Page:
Something Worth Keeping (#39) by Kathleen Eagle, copyright 1986, apart of the “Men at Work” series published by Silhouette, price $4.99 and out of print.
I am a big Kathleen Eagle fan. She is one of the best contemporary writers of romance fiction today. I’ve read most of her back list made up of single contemporary titles but very few of her series romances. After reading, Something Worth Keeping, I see that her talent for storytelling was honed pretty early in her career.
The story is a simple one that hit on all the right buttons for me. Reading this story, I did recognize a few of the romance cliches of the 80’s that in another author’s hands wouldn’t have worked as well but Eagle manages to make this story a memorable one that I won’t soon forget. I’m happy to report that this novel seems to stand the test of time, too.
Twenty-six year old Brenna Sinclair has just inherited some property in South Dakota. When the story opens, she’s driving there to check it out because she has to decide if she’s going to keep it or sell it. There’s just one problem: her estranged father stays on the land that she now owns.
Hank Sinclair is a breeder of Arabian horses and he has never owned the property that he has sweated over for x-amount of years. It’s a complicated situation to say the least. Father and daughter are estranged. To fill readers in on Brenna’s background, she had a crappy childhood and pent up anger at her father’s abandonment. Brenna’s mother was a jet-setter who felt weighed down by her responsibilities.
Brenna arrives at Pheasant Run to the surprise of her father. They have an awkward meeting, as most people who are related by blood but who are complete strangers to each other, often do. Brenna tells him that she’s there to check out the property and nothing more.
For the reader, Brenna’s trip is more than just appraising the property but pleasing her father and secretly hoping for his approval despite her resentment of his past actions. She also learns that she has a half-brother named Kyle, who seems set on gaining her approval and respect.
Her father’s farrier, Cord O’Brien, drops in while Hank’s giving Brenna the grand tour of the ranch and land. The attraction between the two is immediate. It’s more of a friendly interest that slowly and naturally changes into something more.
Their romance is nice set against the backdrop of horse racing. If you love horses then you would really enjoy this book, since the subplot of the story surrounds an Endurance race that serves as the climatic arc of the story and brings everything and everyone together.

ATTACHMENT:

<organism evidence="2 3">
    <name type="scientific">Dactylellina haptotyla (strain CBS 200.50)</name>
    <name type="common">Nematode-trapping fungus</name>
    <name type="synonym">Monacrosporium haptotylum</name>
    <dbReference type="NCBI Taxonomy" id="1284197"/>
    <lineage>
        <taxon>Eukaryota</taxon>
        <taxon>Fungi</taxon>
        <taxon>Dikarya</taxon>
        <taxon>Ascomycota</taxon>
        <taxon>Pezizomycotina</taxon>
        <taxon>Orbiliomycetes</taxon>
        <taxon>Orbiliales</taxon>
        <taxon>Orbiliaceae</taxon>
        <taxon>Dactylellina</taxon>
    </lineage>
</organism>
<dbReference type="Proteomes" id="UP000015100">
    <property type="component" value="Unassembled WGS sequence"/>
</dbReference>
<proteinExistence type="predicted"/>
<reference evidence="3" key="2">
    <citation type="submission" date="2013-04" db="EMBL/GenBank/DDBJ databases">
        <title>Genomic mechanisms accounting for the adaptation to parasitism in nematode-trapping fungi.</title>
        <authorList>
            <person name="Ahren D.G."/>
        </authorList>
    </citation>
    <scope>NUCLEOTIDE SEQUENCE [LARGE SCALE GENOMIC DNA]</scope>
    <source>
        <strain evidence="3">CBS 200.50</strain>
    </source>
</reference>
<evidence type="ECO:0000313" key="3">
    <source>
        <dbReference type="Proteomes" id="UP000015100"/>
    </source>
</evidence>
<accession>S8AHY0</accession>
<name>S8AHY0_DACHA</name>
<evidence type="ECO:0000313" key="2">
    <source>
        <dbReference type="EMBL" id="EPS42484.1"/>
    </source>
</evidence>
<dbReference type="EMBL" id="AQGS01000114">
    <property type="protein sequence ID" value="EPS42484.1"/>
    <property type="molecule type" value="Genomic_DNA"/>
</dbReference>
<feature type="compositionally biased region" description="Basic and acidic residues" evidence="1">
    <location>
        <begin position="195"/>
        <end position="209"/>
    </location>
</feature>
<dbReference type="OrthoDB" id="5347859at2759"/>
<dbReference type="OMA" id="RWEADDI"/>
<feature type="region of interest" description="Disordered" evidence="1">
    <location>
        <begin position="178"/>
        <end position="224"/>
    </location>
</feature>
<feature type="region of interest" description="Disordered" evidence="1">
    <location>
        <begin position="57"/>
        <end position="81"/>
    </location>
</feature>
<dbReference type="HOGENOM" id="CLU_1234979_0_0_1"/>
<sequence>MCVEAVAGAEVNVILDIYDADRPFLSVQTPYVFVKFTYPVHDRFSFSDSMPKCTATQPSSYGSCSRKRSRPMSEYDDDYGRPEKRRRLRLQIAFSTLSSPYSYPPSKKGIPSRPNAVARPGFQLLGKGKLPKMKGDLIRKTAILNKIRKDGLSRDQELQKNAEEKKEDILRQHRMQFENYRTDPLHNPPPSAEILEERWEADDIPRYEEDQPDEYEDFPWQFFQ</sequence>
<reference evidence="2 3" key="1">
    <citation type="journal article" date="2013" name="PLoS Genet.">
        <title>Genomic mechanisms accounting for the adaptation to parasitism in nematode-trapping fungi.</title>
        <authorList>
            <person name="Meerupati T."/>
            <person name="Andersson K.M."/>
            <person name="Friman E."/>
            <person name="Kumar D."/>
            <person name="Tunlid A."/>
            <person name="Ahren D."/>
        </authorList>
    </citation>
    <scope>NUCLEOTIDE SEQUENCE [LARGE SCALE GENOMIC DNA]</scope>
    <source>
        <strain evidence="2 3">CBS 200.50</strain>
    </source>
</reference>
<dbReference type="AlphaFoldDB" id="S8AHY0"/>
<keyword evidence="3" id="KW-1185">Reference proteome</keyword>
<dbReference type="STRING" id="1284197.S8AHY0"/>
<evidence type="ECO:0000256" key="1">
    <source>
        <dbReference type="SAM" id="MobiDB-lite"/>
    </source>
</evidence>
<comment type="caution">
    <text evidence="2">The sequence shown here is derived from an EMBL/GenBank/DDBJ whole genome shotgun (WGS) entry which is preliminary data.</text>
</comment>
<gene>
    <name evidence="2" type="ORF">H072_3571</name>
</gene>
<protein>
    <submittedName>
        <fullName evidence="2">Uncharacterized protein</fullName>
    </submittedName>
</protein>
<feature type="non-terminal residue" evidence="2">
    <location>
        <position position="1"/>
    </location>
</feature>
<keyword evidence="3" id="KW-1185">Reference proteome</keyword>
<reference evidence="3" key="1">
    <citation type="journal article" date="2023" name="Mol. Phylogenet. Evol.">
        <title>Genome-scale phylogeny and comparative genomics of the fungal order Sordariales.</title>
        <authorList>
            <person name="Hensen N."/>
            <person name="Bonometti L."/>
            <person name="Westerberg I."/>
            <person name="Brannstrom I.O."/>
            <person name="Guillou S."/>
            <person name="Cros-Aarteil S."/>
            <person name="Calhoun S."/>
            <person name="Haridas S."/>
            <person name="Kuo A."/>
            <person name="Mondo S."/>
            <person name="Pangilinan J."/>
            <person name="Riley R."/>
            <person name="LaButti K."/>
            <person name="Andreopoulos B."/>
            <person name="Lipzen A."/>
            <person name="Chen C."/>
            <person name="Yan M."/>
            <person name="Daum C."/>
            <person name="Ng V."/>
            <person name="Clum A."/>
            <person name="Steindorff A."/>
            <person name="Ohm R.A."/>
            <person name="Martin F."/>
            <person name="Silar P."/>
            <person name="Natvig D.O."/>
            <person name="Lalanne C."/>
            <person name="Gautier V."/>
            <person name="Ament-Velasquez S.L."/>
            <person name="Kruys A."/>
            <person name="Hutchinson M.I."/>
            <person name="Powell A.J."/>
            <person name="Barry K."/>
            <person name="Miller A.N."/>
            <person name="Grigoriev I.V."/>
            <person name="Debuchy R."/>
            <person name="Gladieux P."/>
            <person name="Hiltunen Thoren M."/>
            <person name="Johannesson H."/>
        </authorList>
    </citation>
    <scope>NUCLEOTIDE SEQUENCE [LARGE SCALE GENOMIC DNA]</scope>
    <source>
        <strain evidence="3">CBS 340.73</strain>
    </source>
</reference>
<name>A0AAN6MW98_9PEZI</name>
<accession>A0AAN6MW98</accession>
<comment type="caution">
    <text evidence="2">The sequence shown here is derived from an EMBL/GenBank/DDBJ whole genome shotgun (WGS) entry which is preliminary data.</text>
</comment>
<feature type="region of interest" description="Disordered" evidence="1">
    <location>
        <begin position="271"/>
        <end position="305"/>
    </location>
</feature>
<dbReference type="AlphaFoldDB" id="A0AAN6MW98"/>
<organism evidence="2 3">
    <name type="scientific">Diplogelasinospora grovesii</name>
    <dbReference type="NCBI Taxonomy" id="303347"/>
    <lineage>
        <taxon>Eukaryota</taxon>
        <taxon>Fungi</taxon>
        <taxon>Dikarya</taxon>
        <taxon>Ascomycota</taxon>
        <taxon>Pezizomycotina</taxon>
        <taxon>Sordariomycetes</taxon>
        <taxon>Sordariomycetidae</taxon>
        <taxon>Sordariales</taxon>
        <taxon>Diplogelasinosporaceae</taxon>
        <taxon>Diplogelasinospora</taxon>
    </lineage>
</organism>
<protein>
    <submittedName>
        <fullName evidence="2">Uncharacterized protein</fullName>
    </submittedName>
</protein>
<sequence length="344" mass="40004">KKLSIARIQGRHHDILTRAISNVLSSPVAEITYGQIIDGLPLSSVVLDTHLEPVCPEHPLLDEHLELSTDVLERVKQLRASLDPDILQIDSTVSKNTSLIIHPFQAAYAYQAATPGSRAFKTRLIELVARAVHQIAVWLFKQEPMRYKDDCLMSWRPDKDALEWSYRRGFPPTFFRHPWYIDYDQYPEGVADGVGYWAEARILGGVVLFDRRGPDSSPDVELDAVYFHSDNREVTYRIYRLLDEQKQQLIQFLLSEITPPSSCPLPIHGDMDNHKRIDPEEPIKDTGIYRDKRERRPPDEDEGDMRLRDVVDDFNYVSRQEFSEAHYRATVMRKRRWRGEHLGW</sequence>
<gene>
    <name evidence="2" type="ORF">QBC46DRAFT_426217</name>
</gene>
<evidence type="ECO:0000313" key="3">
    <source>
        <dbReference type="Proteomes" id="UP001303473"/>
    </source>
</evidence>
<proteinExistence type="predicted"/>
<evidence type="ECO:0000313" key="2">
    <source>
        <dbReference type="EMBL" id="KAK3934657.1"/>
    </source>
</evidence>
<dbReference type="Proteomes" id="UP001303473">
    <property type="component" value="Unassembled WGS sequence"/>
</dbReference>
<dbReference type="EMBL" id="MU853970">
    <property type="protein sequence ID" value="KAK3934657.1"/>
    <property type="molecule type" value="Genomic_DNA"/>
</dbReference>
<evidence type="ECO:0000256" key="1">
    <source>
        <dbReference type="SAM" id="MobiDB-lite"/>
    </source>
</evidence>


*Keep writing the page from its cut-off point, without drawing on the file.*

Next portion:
You see, Brenna and Hank make a bet with each other and there’s a lot at stake. If she loses, she must sell him the deed to the house at fair price. What sparked it was Brenna championing an Arabian horse named Valiant who everyone says is a cull. She’s determined to train him and race him in the Rocky Top Endurance Race. A kind of “I will show you” type of deal.
Back home, Brenna is an respected horse trainer. Her methods are unorthodox but scientifically sound. Brenna is competitive and as far as first impressions go, she comes off rather uppity. She is somewhat arrogant, having had articles published by her and about her in respected magazines of her profession. She learns that her father has been secretly following her career and we know that he is proud of her. The problem is that both of them don’t know how to bridge the gap that has yawned between them, that will allow for the healing process to begin.
The romance is center stage and it is a nice one. There is the sexual banter that can sometimes get pretty steamy. That’s Ms. Eagle’s trademark and she does a damn good of it in here as well. I love her sexual banter. Often times, it is much steamier than the gymnastics in the bedroom.
However, this novel rates about a PG as there are love scenes but there is nothing graphic about them. There is plenty of intimacy and intimate conversations that I really enjoyed. I really liked Cord as he tries to get Brenna out of her shell. We can see that Brenna and Cord have a lot in common. Cord is half-Sioux and half white. His mother left him when he was a child. He was raised by Jessie, a man whom his mother loved but who ended up leaving them both.
Cord comes from the Rocky Mountains of Wyoming. He trains Spanish mustangs and has a bad back. He’s stubborn when it comes to medical attention for his aches and pains but he manages to make Brenna less skittish and gives her what she needs most: for him to believe in her.
Cord has never asked a woman to stay for fear that she’ll up and leave him. However, Cord falls hard for a lady born with a silver spoon in her mouth. It was nice watching him ask her to stay after knowing how hard it was for him say it. Whatever conflicts they had occurred naturally within the story and was not contrived. These are adults who know how to communicate with each other and I certainly appreciated that aspect of their relationship.
This is a long review for a short book so let me wrap it up. I liked Brenna and Cord both as a couple and the ending left me with a stupid grin and a feeling that is all is right in the world. For a novel that engaged me and managed to make me care about these characters and the outcome of this race at the end deserves a good grade, don’t you think? My grade, A. This was a keeper. I am so happy to have found this book and hope to read many more of her series books in future.
This review is apart of the TBR Day challenge where my fellow readers and I are meeting the challenge of reading books out of TBR piles. Please make sure to check out the other participants of this challenge. Enjoy and thank you all for participating!
And here are some other titles that I’ve enjoyed by Kathleen Eagle: Reason to Believe,What the Heart Knows, This Time Forever, Fire and Rain, and The Last Good Man. Jayne reviewed her latest novel and I’m sure it’s good. I have it TBR and will read it soon.